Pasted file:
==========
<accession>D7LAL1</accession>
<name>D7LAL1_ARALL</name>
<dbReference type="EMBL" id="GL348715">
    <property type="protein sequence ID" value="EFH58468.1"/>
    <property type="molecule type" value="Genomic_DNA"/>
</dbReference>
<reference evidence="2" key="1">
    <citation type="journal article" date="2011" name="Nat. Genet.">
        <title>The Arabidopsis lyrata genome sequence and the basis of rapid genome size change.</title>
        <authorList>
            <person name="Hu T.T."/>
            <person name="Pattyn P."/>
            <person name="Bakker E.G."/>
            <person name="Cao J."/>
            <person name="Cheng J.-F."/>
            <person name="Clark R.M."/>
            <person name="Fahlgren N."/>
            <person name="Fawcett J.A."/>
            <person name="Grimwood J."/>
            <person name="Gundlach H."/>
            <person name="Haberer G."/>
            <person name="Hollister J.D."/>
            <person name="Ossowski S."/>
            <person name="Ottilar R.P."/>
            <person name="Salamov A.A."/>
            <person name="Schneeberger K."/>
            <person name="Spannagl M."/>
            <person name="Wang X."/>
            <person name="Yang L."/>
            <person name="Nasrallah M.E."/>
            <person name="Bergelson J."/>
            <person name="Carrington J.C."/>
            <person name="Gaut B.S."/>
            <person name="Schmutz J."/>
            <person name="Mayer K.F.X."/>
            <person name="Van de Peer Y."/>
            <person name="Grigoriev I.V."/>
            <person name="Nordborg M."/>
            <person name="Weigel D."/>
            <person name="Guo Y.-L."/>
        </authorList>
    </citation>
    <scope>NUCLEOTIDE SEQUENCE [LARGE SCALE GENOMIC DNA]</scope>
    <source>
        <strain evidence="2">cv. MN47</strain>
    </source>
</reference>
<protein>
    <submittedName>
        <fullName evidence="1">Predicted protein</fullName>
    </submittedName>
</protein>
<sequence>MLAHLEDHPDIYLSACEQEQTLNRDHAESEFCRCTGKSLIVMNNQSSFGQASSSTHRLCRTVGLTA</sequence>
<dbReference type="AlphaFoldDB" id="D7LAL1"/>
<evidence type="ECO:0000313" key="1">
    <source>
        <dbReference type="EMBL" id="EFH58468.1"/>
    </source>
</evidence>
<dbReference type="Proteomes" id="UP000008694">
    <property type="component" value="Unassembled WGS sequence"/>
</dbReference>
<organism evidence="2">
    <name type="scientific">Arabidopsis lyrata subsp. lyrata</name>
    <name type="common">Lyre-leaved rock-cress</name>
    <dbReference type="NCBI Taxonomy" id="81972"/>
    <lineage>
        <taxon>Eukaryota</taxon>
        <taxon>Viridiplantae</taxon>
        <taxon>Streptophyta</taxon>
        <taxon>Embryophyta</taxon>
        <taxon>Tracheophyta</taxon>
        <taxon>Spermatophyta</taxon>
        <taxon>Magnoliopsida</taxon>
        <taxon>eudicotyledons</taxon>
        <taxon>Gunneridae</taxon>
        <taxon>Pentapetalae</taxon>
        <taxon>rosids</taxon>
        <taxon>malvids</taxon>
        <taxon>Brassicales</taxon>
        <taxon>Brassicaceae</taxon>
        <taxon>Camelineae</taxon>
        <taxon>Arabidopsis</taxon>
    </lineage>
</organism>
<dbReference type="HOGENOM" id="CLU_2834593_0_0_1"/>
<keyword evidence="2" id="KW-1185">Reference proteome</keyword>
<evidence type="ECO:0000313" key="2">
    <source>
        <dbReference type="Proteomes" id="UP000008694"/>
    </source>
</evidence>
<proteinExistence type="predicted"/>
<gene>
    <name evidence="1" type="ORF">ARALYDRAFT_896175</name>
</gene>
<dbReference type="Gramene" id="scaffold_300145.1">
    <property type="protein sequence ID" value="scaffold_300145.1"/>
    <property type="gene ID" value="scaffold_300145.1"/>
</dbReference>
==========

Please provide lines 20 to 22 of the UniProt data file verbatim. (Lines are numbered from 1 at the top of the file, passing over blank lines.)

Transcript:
            <person name="Gundlach H."/>
            <person name="Haberer G."/>
            <person name="Hollister J.D."/>